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Work on this small test application to learn threading/locking. I have the following code, I would think that the line should only write to console once. However it doesn't seem to be working as expected. Any thoughts on why? What I'm trying to do is add this Lot object to a List, then if any other threads try and hit that list, it would block. Am i completely misusing lock here?

class Program
{
    static void Main(string[] args)
    {
        int threadCount = 10;

        //spin up x number of test threads
        Thread[] threads = new Thread[threadCount];
        Work w = new Work();
        for (int i = 0; i < threadCount; i++)
        {
            threads[i] = new Thread(new ThreadStart(w.DoWork));
        }
        for (int i = 0; i < threadCount; i++)
        {
            threads[i].Start();
        }

        // don't let the console close
        Console.ReadLine();
    }
}

public class Work
{
    List<Lot> lots = new List<Lot>();
    private static readonly object thisLock = new object();

    public void DoWork()
    {
        Lot lot = new Lot() { LotID = 1, LotNumber = "100" };
        LockLot(lot);
    }

    private void LockLot(Lot lot)
    {
        // i would think that "Lot has been added" should only print once?
        lock (thisLock)
        {
            if(!lots.Contains(lot))
            {
                lots.Add(lot);
                Console.WriteLine("Lot has been added");
            }
        }
    }
}
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Why do you think it should only print once? –  SLaks Apr 2 '10 at 0:21

4 Answers 4

up vote 3 down vote accepted

The lock statement ensures that two pieces of code will not execute simultaneously.

If two threads enter a lock block at once, the seconbd thread will wait until the first one finishes, then continue and execute the block.

In your code, lots.Contains(lot) is always false because the DoWork method creates a different Lot object in each thread. Therefore, eah thread adds another Lot object after acquiring the lock.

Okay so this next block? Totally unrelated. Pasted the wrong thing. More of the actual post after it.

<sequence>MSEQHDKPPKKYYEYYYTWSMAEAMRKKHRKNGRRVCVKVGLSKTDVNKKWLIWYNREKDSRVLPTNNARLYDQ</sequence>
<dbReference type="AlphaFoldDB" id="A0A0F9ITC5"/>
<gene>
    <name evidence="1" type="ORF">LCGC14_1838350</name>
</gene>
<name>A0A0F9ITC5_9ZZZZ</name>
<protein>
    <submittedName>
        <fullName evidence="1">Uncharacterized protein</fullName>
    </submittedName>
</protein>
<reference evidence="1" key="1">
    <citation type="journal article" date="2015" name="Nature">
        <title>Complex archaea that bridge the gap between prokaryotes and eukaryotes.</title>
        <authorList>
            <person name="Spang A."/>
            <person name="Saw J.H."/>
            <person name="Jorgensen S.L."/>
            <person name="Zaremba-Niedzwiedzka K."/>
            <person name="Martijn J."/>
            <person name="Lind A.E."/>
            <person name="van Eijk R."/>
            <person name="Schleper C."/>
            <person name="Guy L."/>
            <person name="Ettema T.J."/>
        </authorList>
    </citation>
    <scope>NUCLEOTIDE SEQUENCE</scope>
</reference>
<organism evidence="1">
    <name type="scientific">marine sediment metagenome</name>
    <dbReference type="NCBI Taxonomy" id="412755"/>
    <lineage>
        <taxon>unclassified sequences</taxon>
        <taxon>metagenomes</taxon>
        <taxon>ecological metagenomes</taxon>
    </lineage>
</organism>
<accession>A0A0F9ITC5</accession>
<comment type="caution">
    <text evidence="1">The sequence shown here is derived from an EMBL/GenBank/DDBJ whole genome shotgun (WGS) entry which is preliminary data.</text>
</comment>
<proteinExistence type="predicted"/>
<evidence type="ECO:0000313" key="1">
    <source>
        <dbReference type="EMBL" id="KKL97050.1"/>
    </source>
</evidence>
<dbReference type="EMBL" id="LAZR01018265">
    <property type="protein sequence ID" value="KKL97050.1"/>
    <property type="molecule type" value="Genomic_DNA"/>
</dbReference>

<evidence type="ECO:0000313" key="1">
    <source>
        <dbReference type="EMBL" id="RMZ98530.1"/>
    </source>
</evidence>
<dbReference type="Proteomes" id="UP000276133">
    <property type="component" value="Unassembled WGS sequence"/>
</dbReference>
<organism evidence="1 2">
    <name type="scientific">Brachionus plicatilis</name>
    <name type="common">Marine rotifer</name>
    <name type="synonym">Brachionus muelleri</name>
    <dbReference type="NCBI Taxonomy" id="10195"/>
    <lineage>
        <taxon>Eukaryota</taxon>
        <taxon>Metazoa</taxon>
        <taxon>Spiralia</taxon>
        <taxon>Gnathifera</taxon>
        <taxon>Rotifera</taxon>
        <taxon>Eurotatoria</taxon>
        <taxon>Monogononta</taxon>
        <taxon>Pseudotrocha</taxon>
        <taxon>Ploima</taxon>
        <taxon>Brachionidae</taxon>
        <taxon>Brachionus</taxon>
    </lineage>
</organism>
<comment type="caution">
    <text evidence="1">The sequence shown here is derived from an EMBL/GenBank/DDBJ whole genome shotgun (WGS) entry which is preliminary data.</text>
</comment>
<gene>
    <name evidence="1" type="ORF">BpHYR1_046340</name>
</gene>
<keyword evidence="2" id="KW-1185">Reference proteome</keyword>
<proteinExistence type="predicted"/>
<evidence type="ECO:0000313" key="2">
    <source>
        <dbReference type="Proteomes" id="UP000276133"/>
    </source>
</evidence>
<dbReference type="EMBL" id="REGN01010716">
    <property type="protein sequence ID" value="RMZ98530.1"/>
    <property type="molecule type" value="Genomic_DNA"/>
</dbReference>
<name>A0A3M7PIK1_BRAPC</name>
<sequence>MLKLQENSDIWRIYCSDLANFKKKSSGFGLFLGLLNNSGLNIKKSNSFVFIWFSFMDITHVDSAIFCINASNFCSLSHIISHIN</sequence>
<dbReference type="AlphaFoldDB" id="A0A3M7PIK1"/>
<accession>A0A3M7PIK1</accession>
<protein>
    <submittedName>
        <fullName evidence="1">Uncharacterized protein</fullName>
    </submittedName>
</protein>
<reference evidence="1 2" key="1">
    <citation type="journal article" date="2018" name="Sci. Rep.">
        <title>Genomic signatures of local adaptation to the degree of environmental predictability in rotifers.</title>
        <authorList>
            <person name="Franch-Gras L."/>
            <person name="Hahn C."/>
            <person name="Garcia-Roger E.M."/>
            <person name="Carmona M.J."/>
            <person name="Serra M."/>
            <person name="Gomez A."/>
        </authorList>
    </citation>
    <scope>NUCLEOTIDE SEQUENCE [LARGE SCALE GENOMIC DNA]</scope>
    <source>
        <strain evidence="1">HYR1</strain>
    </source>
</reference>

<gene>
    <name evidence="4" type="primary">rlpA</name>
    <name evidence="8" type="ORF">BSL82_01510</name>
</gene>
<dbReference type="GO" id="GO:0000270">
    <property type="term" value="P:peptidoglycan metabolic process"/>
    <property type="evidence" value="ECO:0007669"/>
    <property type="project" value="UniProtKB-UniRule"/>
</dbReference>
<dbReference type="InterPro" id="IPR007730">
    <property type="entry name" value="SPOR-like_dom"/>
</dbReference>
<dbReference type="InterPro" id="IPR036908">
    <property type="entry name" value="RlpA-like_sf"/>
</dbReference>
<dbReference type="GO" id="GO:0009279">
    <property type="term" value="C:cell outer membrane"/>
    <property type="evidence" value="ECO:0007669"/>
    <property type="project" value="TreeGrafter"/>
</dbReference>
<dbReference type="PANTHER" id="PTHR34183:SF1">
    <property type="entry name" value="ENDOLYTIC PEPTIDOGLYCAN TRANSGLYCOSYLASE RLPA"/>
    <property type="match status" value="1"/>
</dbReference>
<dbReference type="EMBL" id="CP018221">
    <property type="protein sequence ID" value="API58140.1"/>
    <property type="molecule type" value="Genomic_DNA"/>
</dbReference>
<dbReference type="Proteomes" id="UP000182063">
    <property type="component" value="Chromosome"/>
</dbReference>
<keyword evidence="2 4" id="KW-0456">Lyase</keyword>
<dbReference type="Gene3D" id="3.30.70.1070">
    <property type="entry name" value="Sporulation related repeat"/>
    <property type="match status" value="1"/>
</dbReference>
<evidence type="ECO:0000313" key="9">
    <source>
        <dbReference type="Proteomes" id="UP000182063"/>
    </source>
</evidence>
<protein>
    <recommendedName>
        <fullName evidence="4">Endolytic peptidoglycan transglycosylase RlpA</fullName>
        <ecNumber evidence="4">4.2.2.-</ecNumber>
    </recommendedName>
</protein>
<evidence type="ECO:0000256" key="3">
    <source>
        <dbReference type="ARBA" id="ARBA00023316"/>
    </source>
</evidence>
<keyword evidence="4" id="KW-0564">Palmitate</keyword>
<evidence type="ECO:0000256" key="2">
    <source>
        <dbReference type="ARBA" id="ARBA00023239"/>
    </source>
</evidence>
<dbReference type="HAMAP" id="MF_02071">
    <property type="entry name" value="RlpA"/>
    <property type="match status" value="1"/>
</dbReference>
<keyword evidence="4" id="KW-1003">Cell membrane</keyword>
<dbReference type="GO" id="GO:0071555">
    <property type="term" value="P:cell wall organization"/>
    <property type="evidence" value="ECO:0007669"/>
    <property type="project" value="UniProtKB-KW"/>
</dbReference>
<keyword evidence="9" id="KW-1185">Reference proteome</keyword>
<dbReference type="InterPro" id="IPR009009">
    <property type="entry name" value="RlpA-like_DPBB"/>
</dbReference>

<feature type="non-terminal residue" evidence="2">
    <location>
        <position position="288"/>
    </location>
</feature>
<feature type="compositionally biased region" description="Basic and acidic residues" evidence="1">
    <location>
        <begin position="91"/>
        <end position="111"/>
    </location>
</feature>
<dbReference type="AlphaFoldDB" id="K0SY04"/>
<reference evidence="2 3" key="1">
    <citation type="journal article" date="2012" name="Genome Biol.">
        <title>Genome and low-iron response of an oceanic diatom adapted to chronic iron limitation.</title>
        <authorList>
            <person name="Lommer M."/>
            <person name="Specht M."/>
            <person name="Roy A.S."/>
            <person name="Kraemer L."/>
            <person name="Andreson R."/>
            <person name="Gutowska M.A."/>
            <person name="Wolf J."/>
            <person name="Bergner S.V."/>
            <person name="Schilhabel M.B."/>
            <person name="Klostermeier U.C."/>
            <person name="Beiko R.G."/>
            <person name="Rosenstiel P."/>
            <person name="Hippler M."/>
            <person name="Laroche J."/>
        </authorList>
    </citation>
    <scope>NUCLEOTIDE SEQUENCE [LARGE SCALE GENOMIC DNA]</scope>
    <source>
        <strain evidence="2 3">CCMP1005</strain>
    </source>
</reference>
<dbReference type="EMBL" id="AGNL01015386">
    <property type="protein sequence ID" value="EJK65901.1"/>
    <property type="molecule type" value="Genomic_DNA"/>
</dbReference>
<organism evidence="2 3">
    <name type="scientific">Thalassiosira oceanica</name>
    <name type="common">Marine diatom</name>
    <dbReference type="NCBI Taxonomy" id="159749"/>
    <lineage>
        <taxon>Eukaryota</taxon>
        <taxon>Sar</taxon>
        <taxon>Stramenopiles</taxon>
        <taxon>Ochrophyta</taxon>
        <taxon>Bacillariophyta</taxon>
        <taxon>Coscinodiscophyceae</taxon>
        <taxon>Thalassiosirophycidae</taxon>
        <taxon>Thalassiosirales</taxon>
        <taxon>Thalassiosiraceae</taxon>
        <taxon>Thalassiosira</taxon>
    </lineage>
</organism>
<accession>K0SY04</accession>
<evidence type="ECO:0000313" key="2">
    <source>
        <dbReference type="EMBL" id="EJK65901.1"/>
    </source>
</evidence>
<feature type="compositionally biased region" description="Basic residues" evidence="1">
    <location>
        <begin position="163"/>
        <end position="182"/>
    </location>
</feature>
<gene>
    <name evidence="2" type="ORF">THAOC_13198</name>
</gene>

You probably want to override Equals and GetHashCode in your Lot class and make it compare by value, so that lots.Contains(lot) will return true for different Lot objects with the same values.

share|improve this answer
    
GetHashCode is the key! –  Erup May 11 '10 at 17:39
    
@Erup: Actually, List<T>.Contains doesn't use GetHashCode. However, it should still be (correctly) overridden. –  SLaks May 11 '10 at 18:20

lock is essentially a critical section, and will only lock the object while the code within is executed. As soon as the code exists the lock block, the object will be unlocked. So... it makes sense that each thread would (eventually) print to console.

You are creating a new Lot object on each thread, so if you have not defined your own Equals method for the object it makes sense that lots.Contains(lot) will always return false.

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You need the lock statement to protect shared data, variables that are read and written by more than one thread at the same time. The "lot" variable doesn't qualify that requirement, every thread creates its own instance of a Lot object. And the reference is stored in a local variable ("lot"), every thread has its own local variables.

The lots field does fit the requirement. There is only one instance of it, because there is only one instance of the Work class, all threads access it. And threads both read and write to the list, respectively through the Contains method and the Add method. Your lock statement prevents a thread from accessing the list at the same time and is correct, Contains can never run at the same time as Add.

You are 95% there, you just missed that each thread has a unique "lot" object. One that cannot have been added to the list before. Every single thread will therefore get a false return from Contains.

If you want the Lot class to have identity, based on the LotID and LotNumber property values instead of just the object instance, then you'll need to give it identity by overriding the Equals() and GetHashCode() method. Check your favorite C# programming book, they all mention this. It doesn't otherwise have anything to do with threading.

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Why would you only expect it to run once? You call DoWork in 10 different threads, each one creates its own "new Lot()" object. Were you expecting value comparison of Lot objects? Did you override Equals() and implement IEquatable?

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So many questions... the author is asking for an answer from you! –  John K Apr 2 '10 at 0:31
    
The author said he's trying to learn about threading. Asking leading questions is a useful teaching technique. –  Ben Voigt Apr 2 '10 at 0:59
    
Yes, when the leading questions are leading toward an answer, they are useful. –  John K Apr 2 '10 at 3:59

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